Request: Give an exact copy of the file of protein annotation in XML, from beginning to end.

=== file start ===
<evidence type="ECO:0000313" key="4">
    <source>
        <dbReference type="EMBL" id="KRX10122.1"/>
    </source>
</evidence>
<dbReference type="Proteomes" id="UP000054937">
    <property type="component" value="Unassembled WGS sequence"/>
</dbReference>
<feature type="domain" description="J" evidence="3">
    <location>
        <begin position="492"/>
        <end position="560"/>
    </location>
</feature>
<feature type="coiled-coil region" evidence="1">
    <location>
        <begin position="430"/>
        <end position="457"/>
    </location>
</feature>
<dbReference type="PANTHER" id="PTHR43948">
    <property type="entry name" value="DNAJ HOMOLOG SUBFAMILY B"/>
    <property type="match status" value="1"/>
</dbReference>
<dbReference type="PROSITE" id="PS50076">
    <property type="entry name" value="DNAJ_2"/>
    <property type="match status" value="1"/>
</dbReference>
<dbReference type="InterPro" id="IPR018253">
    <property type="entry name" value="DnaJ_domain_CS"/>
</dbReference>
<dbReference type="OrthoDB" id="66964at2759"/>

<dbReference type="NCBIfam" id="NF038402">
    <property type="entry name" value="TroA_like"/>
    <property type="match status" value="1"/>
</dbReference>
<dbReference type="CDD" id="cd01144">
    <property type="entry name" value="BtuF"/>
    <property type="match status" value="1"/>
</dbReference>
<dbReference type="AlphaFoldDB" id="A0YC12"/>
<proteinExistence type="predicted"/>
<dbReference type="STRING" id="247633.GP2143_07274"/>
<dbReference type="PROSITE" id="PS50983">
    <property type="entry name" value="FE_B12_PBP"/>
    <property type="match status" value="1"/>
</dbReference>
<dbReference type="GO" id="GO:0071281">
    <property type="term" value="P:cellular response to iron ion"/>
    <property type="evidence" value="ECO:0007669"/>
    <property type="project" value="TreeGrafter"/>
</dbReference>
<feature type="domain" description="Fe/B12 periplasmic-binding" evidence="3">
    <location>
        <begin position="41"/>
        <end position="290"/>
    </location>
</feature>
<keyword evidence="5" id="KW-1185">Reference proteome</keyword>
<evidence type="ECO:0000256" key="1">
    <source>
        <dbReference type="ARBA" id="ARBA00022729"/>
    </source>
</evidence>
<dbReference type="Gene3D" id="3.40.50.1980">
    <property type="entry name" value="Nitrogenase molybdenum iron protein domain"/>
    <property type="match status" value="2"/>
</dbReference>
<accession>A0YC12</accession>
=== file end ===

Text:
<evidence type="ECO:0000313" key="4">
    <source>
        <dbReference type="EMBL" id="KRX10122.1"/>
    </source>
</evidence>
<dbReference type="Proteomes" id="UP000054937">
    <property type="component" value="Unassembled WGS sequence"/>
</dbReference>
<feature type="domain" description="J" evidence="3">
    <location>
        <begin position="492"/>
        <end position="560"/>
    </location>
</feature>
<feature type="coiled-coil region" evidence="1">
    <location>
        <begin position="430"/>
        <end position="457"/>
    </location>
</feature>
<dbReference type="PANTHER" id="PTHR43948">
    <property type="entry name" value="DNAJ HOMOLOG SUBFAMILY B"/>
    <property type="match status" value="1"/>
</dbReference>
<dbReference type="PROSITE" id="PS50076">
    <property type="entry name" value="DNAJ_2"/>
    <property type="match status" value="1"/>
</dbReference>
<dbReference type="InterPro" id="IPR018253">
    <property type="entry name" value="DnaJ_domain_CS"/>
</dbReference>
<dbReference type="OrthoDB" id="66964at2759"/>

<dbReference type="NCBIfam" id="NF038402">
    <property type="entry name" value="TroA_like"/>
    <property type="match status" value="1"/>
</dbReference>
<dbReference type="CDD" id="cd01144">
    <property type="entry name" value="BtuF"/>
    <property type="match status" value="1"/>
</dbReference>
<dbReference type="AlphaFoldDB" id="A0YC12"/>
<proteinExistence type="predicted"/>
<dbReference type="STRING" id="247633.GP2143_07274"/>
<dbReference type="PROSITE" id="PS50983">
    <property type="entry name" value="FE_B12_PBP"/>
    <property type="match status" value="1"/>
</dbReference>
<dbReference type="GO" id="GO:0071281">
    <property type="term" value="P:cellular response to iron ion"/>
    <property type="evidence" value="ECO:0007669"/>
    <property type="project" value="TreeGrafter"/>
</dbReference>
<feature type="domain" description="Fe/B12 periplasmic-binding" evidence="3">
    <location>
        <begin position="41"/>
        <end position="290"/>
    </location>
</feature>
<keyword evidence="5" id="KW-1185">Reference proteome</keyword>
<evidence type="ECO:0000256" key="1">
    <source>
        <dbReference type="ARBA" id="ARBA00022729"/>
    </source>
</evidence>
<dbReference type="Gene3D" id="3.40.50.1980">
    <property type="entry name" value="Nitrogenase molybdenum iron protein domain"/>
    <property type="match status" value="2"/>
</dbReference>
<accession>A0YC12</accession>